This essay should’ve been written and finished weeks ago. And it might’ve been had it not been for a recurring problem I have with writing anxiety. By this, I mean the fear that my writing is not good enough, my ideas are not original enough, and no one will read—much less like—what I write. Anxiety often gets in the way of my writing goals. It has the effect of making me far less productive than I’d like to be. I have a shameful number of unfinished or barely started pieces, and as much as I’d like to chalk this up to a busy schedule, the truth is anxiety plays the biggest part in slowing me down.
I know many authors have some fear when it comes to writing. But most writers work through it, and slowly I’ve been learning how to manage my anxiety as well. It helps to seek out what other writers say about their own periods of writer’s block and fears about writing. Knowing I’m not alone in this relieves some of the pressure to always be perfect and productive no matter the actual difficulties of writing. It also helps me to look at my anxiety as a kind of performance anxiety, like stage fright, and cope with it the way an actress might. I took acting classes at The Second City, the improvisational theater and training center in Chicago, at a time when I was especially frustrated with my writing, and I thought focusing on another creative pursuit might help me, which it did. Studying acting and learning improv exercises made me less judgmental about my creative efforts. I also found a correlation between famous pieces of writing advice and improv principles.
The fundamental quality of improv is that it’s unscripted and unrehearsed, relying instead on spur-of-the-moment ideas or audience suggestions, which means it causes anxiety in performers who fear facing an audience without a practiced performance to prop them up. To help keep improv actors relaxed and open to spontaneity, The Second City developed exercises to build trust between actors and confidence in individual performers, even on a stage without props and costumes. I was recently reminded of what I learned in my classes when reading Yes, And: How Improvisation Reverses “No, But” Thinking and Improves Creativity and Collaboration by Kelly Leonard and Tom Yorton, a couple of business professionals employed by The Second City. The book is marketed at more of a corporate crowd, but its advice comes straight from principles developed by The Second City’s founders and other improv pioneers.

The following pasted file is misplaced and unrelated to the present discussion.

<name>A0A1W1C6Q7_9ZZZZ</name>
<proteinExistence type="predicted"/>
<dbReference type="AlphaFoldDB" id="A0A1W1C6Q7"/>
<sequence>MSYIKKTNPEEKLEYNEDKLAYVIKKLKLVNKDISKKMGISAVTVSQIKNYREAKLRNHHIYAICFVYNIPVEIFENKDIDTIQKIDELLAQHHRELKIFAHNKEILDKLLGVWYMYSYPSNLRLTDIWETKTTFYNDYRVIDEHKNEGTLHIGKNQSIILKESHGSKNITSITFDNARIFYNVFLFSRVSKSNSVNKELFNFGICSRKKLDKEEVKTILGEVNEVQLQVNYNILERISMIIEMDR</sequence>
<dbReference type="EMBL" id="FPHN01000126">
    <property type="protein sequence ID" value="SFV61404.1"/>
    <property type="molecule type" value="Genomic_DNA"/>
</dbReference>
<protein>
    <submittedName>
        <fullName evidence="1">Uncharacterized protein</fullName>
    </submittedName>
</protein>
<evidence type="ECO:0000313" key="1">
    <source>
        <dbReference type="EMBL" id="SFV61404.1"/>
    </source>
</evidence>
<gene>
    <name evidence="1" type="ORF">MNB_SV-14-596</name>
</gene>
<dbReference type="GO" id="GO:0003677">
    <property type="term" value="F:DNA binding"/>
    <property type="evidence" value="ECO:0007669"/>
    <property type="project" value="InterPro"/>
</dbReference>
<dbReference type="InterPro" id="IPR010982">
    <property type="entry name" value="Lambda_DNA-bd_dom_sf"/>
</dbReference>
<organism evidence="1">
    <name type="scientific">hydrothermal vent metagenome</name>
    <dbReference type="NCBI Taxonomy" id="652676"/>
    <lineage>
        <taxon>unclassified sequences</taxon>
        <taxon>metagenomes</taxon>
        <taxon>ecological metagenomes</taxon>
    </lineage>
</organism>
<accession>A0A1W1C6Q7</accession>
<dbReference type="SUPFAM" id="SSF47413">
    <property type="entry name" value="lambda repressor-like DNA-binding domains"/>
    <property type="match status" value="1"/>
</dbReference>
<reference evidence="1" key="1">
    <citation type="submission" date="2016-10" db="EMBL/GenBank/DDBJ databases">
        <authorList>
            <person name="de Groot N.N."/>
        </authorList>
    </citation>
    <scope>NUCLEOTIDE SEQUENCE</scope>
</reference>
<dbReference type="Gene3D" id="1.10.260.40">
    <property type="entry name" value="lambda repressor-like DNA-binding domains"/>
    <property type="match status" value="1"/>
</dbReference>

So what are some of these improv exercises and how do they equate to writing advice? One exercise is called One-Word Story and can be summed up with the phrase “Bring a brick, not a cathedral.” The exercise requires a group of people to form a circle and tell a story together, with each person allowed to add only one word until the circle comes around to her turn again. If the exercise is to work well, each person should add only the most suitable word the story needs to keep going, even if that word is only a simple “a” or “and.” But if a person overthinks it and adds more (or more obscure) words than are needed, the story gets derailed. By hogging words or trying to impress with vocabulary, a group member not only derails the story but puts herself at the center of the exercise, rather than the story itself. The person is bringing a cathedral to the moment when only a brick, or a word, is needed. Anxiety is as much of a culprit here as ego. In the end, energy is wasted on self-serving plotting rather than straightforward storytelling.